Functionalism and structuralism as philosophical stances: van Fraassen meets the philosophy of biology

Biology and Philosophy 30 (3):383-403 (2015)
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I consider the broad perspectives in biology known as ‘functionalism’ and ‘structuralism’, as well as a modern version of functionalism, ‘adaptationism’. I do not take a position on which of these perspectives is preferable; my concern is with the prior question, how should they be understood? Adapting van Fraassen’s argument for treating materialism as a stance, rather than a factual belief with propositional content, in the first part of the paper I offer an argument for construing functionalism and structuralism as stances also. The argument draws especially on Gould’s insights concerning functionalism and structuralism, in particular their apparent historical continuity from the pre-Darwinian period through to today. In the second part of the paper I consider Godfrey-Smith’s distinction between empirical and explanatory adaptationism, and suggest that while the former is an empirical scientific hypothesis, the latter is closely related to the functionalist stance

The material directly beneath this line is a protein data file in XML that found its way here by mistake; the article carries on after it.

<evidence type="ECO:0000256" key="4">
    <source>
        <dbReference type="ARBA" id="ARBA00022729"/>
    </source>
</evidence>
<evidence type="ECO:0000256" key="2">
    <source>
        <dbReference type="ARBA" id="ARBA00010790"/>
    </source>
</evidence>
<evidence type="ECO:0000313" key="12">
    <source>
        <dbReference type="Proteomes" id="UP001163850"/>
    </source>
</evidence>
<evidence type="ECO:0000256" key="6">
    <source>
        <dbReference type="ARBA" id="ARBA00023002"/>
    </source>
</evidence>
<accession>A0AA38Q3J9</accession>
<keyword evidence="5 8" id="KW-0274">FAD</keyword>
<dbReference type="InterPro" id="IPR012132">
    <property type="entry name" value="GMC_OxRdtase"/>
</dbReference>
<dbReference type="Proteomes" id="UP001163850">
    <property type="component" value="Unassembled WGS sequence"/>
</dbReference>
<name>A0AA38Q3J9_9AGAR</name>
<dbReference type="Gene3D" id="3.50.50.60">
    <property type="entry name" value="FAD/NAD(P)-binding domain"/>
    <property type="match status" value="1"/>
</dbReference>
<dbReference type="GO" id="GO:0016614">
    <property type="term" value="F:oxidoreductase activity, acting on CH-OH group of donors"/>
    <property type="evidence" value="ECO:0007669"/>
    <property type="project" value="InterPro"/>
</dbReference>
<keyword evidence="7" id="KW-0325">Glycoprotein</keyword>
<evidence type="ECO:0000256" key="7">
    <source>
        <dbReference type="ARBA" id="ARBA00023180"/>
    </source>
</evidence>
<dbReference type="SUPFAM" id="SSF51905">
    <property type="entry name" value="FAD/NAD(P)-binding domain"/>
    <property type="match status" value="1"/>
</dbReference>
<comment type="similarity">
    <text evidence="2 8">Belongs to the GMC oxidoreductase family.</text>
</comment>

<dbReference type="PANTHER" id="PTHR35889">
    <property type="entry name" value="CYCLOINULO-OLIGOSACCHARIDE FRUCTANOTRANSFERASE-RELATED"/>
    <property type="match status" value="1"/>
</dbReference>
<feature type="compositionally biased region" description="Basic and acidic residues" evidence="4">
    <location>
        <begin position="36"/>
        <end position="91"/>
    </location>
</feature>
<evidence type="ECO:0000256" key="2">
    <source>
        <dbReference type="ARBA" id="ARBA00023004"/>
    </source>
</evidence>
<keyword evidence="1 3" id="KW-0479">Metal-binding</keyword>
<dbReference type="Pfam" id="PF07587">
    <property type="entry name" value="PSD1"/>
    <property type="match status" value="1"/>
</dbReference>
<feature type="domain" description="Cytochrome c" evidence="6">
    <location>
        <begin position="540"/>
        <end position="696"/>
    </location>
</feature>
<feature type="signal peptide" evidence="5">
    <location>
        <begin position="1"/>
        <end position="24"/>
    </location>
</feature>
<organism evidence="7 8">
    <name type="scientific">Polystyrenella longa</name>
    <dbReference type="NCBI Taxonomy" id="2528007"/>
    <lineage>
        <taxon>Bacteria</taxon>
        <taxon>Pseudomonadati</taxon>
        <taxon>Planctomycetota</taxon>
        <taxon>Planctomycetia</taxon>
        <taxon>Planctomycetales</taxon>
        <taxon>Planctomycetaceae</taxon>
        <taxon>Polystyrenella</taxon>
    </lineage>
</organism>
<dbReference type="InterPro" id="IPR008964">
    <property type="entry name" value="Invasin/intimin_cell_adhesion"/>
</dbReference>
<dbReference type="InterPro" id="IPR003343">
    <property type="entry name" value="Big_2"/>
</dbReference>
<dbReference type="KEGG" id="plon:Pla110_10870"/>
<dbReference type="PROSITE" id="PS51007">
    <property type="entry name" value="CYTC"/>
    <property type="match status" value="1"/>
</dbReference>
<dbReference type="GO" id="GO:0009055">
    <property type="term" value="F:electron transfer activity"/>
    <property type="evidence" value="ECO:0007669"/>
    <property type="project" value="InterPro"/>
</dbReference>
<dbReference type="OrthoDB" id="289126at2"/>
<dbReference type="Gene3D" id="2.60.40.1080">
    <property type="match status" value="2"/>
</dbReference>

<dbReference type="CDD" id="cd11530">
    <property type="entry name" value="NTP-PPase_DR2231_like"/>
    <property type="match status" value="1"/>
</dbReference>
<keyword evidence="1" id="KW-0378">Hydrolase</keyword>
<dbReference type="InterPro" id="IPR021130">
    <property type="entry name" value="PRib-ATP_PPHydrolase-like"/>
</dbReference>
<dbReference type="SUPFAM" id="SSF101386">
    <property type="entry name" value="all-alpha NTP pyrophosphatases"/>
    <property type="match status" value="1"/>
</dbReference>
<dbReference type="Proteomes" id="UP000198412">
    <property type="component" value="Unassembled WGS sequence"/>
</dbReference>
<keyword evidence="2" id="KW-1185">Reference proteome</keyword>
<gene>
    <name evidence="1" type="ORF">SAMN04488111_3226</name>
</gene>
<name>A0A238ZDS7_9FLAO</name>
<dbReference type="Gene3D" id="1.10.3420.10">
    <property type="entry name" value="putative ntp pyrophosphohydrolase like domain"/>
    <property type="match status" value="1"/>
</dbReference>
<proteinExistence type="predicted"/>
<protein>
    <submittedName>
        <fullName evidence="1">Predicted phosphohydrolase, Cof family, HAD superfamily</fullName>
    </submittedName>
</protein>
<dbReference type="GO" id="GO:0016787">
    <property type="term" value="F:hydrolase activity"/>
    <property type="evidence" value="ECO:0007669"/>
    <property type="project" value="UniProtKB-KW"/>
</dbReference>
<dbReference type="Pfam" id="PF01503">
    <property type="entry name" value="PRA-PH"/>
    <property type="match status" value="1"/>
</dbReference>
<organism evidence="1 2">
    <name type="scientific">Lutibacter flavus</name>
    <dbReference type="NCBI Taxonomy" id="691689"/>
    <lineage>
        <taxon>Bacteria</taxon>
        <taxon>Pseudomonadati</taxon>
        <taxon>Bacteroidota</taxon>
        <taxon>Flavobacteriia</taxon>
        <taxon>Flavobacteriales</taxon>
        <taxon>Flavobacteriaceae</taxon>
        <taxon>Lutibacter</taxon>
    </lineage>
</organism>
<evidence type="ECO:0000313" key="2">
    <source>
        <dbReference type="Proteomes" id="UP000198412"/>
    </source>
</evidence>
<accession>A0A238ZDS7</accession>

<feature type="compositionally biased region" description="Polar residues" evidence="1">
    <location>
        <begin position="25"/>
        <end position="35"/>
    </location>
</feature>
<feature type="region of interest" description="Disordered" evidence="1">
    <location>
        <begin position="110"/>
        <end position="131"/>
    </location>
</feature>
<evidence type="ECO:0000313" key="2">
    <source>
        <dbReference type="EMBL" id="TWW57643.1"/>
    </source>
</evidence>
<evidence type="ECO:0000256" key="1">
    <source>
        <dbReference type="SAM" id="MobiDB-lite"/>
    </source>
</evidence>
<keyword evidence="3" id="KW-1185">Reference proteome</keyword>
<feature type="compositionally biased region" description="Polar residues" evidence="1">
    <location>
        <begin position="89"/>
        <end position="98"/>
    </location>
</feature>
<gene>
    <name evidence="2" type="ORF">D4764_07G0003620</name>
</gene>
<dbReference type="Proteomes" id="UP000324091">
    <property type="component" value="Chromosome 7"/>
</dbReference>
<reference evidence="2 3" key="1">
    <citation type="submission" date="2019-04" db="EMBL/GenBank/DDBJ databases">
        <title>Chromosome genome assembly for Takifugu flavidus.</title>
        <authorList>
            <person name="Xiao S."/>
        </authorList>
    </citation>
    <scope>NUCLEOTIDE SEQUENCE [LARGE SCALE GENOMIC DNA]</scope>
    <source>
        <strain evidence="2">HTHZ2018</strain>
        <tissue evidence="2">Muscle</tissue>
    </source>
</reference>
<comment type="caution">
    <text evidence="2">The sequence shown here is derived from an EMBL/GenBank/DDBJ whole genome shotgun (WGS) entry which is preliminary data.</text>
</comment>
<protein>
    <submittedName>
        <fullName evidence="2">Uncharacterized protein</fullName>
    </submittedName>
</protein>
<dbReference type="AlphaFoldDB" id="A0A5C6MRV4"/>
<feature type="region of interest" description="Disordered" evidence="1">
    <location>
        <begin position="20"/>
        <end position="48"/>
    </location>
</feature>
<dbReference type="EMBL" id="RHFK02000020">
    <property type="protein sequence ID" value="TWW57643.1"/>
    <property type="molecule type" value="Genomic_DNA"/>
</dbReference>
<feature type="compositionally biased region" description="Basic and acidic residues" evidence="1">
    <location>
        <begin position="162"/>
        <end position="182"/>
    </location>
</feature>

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Sandy C. Boucher
University of New England (Australia)

References found in this work

Every thing must go: metaphysics naturalized.James Ladyman & Don Ross - 2007 - New York: Oxford University Press. Edited by Don Ross, David Spurrett & John G. Collier.
The Scientific Image.William Demopoulos & Bas C. van Fraassen - 1982 - Philosophical Review 91 (4):603.

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